Being alone is no longer the taboo it once was. As old stereotypes about needing a partner or being married lose relevance, people are increasingly choosing for themselves whether to be single or not. The term “singleton” describes those who live in a single-person household, especially those who prefer the lifestyle of living alone. It was popularized by the Bridget Jones novels and films, but it is also used in sociology.
Sociologist Eric Klinenberg reports that before the 1950s, no society had large numbers of people living alone. Historically, this has happened when elderly people outlive their spouses, and when men have migrated for work. In modern times, large numbers of people have begun to live happily alone in cities and with the help of communication technologies like the telephone, email, and social networking services. Klinenberg has found that the ability of women to work, own property, and initiate divorce creates more opportunities for living alone in countries like Saudi Arabia where women do not have autonomy, relatively few people live alone.
Single people may live alone before their first romantic partner, after a divorce, or after their partner has died. Couples, married or not, may maintain separate residences as an alternative to cohabitation in a long-distance relationship, a temporary separation due to troubles in the relationship, or simply living apart together.
The number of singletons is correlated with how wealthy the country is. In wealthy countries, people are more likely to choose the privacy, individualism, and sometimes the loneliness of living alone. In poor countries, most people live in extended family groups, which provide material, social, and emotional support to each other, as well as imposing the responsibility of similarly caring for other family members.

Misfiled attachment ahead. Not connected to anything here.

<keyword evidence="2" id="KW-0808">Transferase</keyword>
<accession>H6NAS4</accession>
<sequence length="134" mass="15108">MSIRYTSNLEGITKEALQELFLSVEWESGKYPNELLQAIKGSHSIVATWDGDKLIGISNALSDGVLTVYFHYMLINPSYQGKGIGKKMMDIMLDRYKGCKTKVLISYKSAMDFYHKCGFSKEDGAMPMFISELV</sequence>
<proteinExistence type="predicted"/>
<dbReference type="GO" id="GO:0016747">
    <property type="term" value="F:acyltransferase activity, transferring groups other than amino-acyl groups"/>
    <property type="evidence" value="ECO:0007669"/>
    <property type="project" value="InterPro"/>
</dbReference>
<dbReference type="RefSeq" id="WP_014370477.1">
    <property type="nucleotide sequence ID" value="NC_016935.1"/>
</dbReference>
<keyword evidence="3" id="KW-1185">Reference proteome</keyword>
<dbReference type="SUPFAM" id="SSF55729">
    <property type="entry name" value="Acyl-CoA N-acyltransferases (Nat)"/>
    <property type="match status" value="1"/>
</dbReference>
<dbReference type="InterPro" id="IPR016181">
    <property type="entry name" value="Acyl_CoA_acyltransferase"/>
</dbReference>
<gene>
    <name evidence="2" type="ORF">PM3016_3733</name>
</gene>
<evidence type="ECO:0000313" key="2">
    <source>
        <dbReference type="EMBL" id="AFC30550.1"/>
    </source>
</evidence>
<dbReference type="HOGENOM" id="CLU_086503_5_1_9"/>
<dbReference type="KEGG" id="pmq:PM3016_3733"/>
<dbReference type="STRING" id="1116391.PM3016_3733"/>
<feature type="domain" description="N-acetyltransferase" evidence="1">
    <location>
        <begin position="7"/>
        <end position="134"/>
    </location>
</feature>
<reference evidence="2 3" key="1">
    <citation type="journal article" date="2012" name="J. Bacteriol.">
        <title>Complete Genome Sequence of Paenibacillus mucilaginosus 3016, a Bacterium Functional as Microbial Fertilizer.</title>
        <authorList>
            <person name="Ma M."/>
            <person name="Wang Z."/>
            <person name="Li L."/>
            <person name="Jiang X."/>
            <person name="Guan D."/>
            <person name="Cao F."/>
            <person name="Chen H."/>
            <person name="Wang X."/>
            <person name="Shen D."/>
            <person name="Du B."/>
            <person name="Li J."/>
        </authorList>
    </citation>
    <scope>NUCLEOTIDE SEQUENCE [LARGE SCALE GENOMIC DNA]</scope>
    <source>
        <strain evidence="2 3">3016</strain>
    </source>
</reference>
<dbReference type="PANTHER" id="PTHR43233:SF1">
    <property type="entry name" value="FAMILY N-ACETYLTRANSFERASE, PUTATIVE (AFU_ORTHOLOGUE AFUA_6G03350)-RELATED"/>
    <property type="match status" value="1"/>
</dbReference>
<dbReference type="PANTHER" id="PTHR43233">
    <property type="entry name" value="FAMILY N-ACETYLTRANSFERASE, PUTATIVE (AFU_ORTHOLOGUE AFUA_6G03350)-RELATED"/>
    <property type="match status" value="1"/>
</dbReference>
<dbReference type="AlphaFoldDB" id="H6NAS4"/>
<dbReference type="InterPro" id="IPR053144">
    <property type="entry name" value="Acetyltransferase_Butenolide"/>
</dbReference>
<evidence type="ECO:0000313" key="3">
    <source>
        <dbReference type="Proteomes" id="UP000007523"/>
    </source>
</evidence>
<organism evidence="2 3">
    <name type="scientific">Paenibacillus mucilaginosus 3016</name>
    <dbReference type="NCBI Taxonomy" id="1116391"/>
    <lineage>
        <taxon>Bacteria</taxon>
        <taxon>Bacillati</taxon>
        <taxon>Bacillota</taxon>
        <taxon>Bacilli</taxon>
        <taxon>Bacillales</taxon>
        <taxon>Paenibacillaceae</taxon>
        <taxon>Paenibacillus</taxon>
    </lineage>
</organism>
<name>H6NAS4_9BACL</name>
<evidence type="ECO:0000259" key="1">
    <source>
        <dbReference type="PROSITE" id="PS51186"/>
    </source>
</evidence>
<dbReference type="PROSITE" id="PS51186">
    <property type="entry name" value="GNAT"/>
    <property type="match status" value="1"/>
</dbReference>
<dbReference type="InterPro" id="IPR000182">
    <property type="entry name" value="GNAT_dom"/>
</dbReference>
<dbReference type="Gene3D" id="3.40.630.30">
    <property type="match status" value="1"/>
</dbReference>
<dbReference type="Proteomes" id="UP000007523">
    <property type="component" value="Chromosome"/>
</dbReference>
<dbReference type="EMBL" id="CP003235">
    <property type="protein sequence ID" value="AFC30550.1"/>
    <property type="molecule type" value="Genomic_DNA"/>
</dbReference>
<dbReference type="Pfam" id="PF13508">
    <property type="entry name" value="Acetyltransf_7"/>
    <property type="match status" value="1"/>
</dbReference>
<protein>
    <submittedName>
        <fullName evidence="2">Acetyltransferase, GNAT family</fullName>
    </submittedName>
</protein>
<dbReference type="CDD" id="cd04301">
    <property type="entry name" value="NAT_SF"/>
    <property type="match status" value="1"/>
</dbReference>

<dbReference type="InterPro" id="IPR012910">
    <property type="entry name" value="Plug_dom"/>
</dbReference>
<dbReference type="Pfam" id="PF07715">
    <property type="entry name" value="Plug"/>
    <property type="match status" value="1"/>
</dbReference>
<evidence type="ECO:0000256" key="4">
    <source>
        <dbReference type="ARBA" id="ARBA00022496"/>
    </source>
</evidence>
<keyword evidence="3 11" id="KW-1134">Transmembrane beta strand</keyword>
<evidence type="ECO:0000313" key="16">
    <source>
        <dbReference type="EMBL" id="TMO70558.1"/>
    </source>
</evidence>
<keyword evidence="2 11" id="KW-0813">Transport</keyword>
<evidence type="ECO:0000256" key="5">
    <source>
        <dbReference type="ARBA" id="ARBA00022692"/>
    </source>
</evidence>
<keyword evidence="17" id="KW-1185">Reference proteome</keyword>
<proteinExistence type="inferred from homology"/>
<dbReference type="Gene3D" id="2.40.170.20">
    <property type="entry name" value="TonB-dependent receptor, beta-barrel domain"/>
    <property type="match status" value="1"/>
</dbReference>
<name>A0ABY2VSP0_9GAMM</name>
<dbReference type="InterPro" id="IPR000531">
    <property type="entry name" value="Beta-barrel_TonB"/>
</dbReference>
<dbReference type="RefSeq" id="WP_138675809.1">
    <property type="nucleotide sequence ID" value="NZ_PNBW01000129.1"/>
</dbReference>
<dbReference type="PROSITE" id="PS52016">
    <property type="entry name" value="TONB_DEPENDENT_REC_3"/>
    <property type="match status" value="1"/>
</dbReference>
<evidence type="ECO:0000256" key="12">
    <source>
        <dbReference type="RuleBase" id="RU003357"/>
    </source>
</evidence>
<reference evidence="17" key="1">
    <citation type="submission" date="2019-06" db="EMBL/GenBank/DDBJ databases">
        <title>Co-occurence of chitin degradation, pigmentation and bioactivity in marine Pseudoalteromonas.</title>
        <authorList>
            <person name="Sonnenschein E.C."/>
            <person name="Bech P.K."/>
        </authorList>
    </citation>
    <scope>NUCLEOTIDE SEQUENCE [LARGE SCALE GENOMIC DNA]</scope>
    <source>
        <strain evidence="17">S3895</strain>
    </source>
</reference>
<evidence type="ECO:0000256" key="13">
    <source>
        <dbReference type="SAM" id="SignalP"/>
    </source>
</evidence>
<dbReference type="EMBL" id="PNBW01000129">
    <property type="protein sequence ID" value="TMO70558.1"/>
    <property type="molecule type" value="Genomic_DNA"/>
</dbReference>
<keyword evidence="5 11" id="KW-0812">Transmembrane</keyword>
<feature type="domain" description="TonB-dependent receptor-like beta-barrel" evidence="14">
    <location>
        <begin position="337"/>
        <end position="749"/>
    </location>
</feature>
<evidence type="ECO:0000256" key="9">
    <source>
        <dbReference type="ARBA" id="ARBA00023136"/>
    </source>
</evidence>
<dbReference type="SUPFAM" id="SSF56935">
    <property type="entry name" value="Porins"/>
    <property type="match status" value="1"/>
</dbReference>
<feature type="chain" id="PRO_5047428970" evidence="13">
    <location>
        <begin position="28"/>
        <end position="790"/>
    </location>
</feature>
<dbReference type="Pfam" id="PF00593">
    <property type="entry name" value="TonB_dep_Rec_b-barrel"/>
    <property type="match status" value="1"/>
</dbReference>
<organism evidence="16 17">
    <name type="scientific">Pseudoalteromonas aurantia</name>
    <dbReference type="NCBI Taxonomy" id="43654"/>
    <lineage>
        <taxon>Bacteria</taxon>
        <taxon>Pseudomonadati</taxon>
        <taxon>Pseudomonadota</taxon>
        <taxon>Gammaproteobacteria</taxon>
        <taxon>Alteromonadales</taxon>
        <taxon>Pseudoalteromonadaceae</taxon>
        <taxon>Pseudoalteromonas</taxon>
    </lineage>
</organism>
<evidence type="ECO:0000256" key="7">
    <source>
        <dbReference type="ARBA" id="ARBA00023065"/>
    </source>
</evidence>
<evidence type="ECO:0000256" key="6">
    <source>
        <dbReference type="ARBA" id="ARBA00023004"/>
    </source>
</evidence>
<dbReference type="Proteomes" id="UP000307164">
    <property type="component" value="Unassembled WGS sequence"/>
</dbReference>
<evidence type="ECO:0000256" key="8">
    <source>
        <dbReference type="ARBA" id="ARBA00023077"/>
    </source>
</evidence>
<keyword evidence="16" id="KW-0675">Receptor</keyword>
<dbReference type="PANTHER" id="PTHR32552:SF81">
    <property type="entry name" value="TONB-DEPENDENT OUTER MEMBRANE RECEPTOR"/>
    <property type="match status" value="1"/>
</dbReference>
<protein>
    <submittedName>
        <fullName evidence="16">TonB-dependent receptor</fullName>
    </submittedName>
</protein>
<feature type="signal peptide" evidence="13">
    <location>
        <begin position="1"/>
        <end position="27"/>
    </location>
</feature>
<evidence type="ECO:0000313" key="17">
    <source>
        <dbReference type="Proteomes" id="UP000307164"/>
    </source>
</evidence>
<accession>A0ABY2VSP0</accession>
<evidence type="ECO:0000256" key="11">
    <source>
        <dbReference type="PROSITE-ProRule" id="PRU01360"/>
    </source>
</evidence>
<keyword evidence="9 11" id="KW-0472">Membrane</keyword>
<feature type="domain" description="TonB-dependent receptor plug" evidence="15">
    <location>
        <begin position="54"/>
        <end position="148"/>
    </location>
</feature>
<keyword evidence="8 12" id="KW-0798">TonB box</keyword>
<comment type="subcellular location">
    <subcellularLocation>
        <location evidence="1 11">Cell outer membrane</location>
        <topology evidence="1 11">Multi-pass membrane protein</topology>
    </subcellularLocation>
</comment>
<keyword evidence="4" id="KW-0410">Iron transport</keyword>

In 2021 more than 37.5 million American adults live alone. In Sweden, Denmark, Norway, and Finland – countries with some of the highest living standards – about 40% of households consist of just one person. By the year 2030, this percentage will have increased by 50% or more, depending on the country. The numbers show that millions of people around the world are living single lives devoid of long-term or serious romantic relationships. Such people are called “singletons”. Collectivism, including family life, is, for the most part, a relic of the past. Instead, these people live for the sake of self-development, and their lifestyle is progressive.
Of course, not everyone who’s under 35 and single is looking to change that. Caitlin Phillips, a 22-year-old student at the University of Georgia, is open to love if it walks into her life, but she’s not actively looking for it. “I’m too busy, honestly. I travel a lot and I have a great group of friends that I hang out with,” Phillips said in a phone interview, adding that she’s working in addition to studying for a degree in journalism.
Love becomes more about attitude than feeling. Every interaction has its level of intensity, even virtual communication. If a conversation feels good – even in an exchange with chatbots – “happy hormones”, such as serotonin and dopamine, form in the brain. These hormones, which allow us to feel love, are produced not only when we meet in person. From a psychological point of view, we feel that love for robots and avatars is no longer a futuristic fantasy. This could lead us to differentiate the role of singletons much more in the future, as they can satisfy their longing for commitment through technology. Completely new forms of relationships are emerging, and we will increasingly find that these too are beneficial. That they feel real.
Author: Diva Maharani | Illustrator: Akbar Nugroho